I came up with the idea of letting the foil package show through, and printing a pattern of repeated swirls (one of the brand assets) with matte varnish to make the package seem to glimmer and flow. Because of the decision to limit the colour palette to black and a Pantone orange, the cost was for the equivalent of three colours rather than six — even with the extra varnish. A premium package at a budget price.
The design was a result of a close collaboration with Barrett, who produces all his retail display printing in-house. (It was Barrett's suggestion, for example, to drop the previous brown of the logo and go with black.) Barrett knows the coffee business — and has a good eye for design. Once the design had been shortlisted, we produced a number of mockups to ascertain how much foil was the right amount. It turned out that using foil on the package sides as well as the front flattened the design and impeded readability of the side text. Making the sides black made the front of the package pop. 
Planet Bean’s limited distributional area (local roast!) meant that the package needn’t be bilingual (the client had handled the navigation of packaging regulations), freeing up a lot of real estate for design and text.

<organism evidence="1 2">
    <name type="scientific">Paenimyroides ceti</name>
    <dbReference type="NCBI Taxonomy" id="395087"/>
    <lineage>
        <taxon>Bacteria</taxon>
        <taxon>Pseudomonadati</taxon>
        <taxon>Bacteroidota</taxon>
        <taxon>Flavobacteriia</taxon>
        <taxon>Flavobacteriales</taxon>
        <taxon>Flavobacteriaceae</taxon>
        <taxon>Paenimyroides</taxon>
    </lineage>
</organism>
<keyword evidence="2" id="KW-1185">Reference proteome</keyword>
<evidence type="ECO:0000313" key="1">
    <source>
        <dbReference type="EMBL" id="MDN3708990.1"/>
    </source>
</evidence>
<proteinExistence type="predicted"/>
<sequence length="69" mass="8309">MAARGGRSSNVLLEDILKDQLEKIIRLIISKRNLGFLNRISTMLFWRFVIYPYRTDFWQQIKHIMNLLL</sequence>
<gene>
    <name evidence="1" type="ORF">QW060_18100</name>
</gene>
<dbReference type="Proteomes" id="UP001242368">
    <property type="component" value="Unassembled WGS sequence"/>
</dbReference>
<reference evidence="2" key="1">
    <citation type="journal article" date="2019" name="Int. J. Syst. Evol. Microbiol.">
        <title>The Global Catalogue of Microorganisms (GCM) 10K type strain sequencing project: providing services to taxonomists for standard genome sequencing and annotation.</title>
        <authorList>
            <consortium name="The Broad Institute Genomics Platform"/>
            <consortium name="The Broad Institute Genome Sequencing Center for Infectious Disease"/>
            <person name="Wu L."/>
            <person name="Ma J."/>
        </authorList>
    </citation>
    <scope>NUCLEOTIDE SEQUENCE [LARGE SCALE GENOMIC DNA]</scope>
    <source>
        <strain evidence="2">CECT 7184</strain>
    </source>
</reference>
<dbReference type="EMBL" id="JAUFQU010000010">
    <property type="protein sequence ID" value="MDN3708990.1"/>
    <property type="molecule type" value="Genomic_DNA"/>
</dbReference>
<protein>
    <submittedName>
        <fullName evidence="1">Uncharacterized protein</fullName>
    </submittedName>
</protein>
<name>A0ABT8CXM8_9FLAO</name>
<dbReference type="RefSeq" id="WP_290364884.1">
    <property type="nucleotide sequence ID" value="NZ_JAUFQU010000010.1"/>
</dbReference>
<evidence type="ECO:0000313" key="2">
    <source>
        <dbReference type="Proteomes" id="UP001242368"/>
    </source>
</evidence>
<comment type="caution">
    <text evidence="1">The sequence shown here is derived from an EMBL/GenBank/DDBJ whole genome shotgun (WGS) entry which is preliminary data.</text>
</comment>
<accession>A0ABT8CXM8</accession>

One problem with the previous bag was that it easily fell over on the shelf. Bags in disarray did not help sales! Barrett talked to Pacific Bag, a U.S.-based package printer, about finding a flat-bottomed bag. There was a brand new design on the market, but their U.S. plants did not yet have the technology. The new machines were only in China. 

One Month for Proofs

Timeline was an issue: Current bags were nearly gone, and because the bag was being produced in China, the printer needed three months to produce new ones. 
The project was started in June, 2013. With close collaboration, it was completed by the end of August — only to stall in the proofing stages. Hard proofing was necessary to check that the application of the matte varnish met expectations. It took over a month from approval of the PDF proofs to the delivery of the final tear sheet from the press.